The media are filled with one-year retrospectives about the insurrection of Jan. 6, 2021. I can’t say I’m paying much attention to them. We’ve had a firehose of coverage from the moment it happened, and appropriately so. An anniversary doesn’t add anything to what we already know, and to what we still need to know.
Will we remember Jan. 6 the way we remember Sept. 11, 2001, or the way our parents and grandparents remembered Dec. 7, 1941? Probably not, though neither will it soon be forgotten. And one of the acts of remembering is recalling what we were doing on that day.
I was hiking in the Middlesex Fells, as I often do. I took a photo of two signs on a tree because I thought they were funny: one said “Keep Out”; the other urged hikers to maintain social distancing, which seemed like an odd admonition if you weren’t supposed to be there in the first place.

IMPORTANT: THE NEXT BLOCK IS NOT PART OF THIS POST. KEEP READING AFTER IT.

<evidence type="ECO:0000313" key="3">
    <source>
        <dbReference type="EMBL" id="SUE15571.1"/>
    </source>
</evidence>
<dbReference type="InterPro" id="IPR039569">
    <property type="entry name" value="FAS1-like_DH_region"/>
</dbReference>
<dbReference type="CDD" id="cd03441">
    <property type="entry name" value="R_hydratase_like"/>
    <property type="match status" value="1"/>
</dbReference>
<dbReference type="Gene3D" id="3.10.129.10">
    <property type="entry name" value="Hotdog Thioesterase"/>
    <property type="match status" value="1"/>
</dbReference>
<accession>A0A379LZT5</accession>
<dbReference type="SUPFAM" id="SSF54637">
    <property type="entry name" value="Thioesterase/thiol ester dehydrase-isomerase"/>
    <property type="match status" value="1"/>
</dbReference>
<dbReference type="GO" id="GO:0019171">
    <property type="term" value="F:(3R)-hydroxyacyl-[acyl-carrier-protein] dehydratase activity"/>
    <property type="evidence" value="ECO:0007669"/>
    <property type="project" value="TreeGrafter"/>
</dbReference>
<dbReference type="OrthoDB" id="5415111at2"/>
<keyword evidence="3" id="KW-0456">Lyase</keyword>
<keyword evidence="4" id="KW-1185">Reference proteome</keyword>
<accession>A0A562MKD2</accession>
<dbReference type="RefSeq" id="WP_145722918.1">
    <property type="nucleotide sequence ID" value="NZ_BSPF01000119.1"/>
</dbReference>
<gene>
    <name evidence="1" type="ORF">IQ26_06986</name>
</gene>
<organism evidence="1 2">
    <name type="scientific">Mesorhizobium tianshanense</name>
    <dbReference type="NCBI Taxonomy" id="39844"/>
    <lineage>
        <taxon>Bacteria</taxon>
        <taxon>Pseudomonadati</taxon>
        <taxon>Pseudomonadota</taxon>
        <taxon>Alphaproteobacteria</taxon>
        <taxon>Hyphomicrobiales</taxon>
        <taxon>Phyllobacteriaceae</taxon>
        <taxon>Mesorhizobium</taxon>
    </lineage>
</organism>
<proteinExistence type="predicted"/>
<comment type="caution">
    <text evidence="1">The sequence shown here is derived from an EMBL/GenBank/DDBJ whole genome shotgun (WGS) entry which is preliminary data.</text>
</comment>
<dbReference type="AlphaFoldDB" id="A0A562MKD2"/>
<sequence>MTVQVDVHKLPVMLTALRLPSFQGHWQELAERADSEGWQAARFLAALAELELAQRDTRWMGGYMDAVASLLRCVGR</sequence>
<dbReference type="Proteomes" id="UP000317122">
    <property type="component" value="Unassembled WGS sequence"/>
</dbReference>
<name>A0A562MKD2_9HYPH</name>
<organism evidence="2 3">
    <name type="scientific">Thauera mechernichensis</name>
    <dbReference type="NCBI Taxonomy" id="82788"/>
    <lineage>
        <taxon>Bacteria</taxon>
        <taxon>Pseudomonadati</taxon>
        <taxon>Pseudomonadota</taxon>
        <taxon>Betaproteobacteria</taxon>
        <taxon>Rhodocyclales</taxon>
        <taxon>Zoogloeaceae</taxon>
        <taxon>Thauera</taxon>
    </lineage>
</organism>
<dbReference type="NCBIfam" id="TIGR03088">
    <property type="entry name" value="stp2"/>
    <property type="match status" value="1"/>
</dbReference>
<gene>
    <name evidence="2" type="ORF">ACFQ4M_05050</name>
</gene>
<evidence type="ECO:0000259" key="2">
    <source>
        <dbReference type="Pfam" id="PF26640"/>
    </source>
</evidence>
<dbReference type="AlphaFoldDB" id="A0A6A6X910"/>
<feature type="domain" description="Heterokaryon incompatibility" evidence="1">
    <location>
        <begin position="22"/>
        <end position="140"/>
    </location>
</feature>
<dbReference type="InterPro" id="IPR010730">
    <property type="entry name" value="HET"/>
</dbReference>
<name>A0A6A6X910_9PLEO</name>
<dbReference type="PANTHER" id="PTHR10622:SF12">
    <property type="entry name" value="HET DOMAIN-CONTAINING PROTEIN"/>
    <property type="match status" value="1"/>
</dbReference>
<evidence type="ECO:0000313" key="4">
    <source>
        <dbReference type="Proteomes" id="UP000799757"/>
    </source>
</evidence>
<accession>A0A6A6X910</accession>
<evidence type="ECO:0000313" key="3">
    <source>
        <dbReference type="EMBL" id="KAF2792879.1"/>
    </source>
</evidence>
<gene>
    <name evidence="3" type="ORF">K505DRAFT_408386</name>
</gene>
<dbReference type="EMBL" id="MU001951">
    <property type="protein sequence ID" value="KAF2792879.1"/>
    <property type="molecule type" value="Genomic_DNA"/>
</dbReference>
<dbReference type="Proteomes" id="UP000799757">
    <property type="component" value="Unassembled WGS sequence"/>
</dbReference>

I emerged from the woods around 3 p.m. and turned on the car radio. NPR was carrying audio from the “PBS NewsHour,” and Judy Woodruff was freaking out. At first I figured the Republicans were trying to disrupt the counting of the electoral votes to delay Joe Biden’s being declared the official winner of the presidential election. That, after all, had been predicted.
Within a few moments, though, I learned the truth: that a mob of rioters had descended on the Capitol, had broken inside and were rampaging through the halls of Congress. It was our first attempted coup, aided and abetted by Donald Trump, and it may not be the last.
These are dark times, and I’m not optimistic about what the next few years will bring.